A deep analysis of #DismantlingGlobalHindutva
Dismantling Global Hindutva was a mega 3 day conference that took place from September 10-12 with participants from all over the world. The conference was co-sponsored by 50 US Universities which included the likes of New York University, Stanford University, Harvard and Princeton. The organisers of the conference remained anonymous however, the list of speakers at the event boasted many high profile authors, academicians and activists.
As per their own statements released on their website, the conference was organised to address the growing nature of Hindu extremism since the passing of the Citizenship Amendment Act in 2019 and the overall nature of right wing Hindutva nationalism and its progression since 2014 general elections. The have drawn a distinction between Hinduism and Hindutva saying that the latter often has contradictory policies and also discriminate against Dalits, Adivasis, Muslims and even Hindu women. Since the ideology of Hindutva has such a far reaching consequences and has been active for more than 100 years, the conference wanted to do a comparative analysis of the same to provide a more diverse perspective to the ideology.
Backlash and global coverage
The conference organizers and speakers faced the complete wrath of right wing nationalists who saw this conference to be an attack on Hindus. Several universities such as Rutgers eventually withdrew their support from the conference amidst these complaints. Hindu activist organisations from India sent letters and emails to the universities to withdraw their support.
Amidst this storm, the hashtag #DismantlingGlobalHindutva began to trend on twitter and here we have analyzed the various aspects of it.
- Thousands of tweets were made peaking on September 11,2021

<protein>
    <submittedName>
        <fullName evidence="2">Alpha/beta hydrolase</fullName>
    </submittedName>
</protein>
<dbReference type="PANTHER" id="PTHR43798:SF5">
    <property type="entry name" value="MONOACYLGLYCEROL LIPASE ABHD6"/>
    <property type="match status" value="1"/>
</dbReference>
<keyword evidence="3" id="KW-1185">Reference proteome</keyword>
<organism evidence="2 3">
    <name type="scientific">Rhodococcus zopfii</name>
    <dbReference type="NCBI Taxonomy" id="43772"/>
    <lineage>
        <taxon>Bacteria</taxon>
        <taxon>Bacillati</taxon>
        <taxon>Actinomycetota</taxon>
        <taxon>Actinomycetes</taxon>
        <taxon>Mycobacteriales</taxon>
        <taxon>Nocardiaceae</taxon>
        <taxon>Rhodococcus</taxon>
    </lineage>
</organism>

- Top accounts mentioned in the tweets were @dghconference, @audreytruschke followed by @narendramodi and @meenakandasamy
- High profile accounts from the US participated in the tweets
- Some Pakistani accounts also tweeted within this hashtag
- Data to substantiate links between Indian American Muslim Council, Pieter Friedrich and the Conference handle.
- Tweets timeline on hashtag:
The timeline of the tweet saw the peak on 11th Sept, 2021 with 2272 tweets on the day. This was the second day of the conference. We have attached the graph down below.
- Word Clouds
Both hindi and english were used within this hashtag and in order to understand what kind of words were used and with what frequency, here we have created two word clouds, one in Hindi and the other of the English tweets.
- Accounts who tweeted mostly on the hashtag:
As is with all hashtags, this hashtag was also used by a couple of accounts more frequently than others. Accounts who tweeted the most on the hashtag are the_ghadar, maheshkaul2 followed by sshanmugavel.
- Top accounts who were mentioned:
- Hashtags used:
There were three main hashtags used by people who were talking about this topic, namely, #dismantlingglobalhindutva,followed by #hindutva and #dismantlinghinduphobia. The latter two hashtags however were used by those who were not in support of the conference.
- Top Verified Accounts:
In the image above, those with green frames tweeted in support of the conference and those with red frames tweeted against the conference.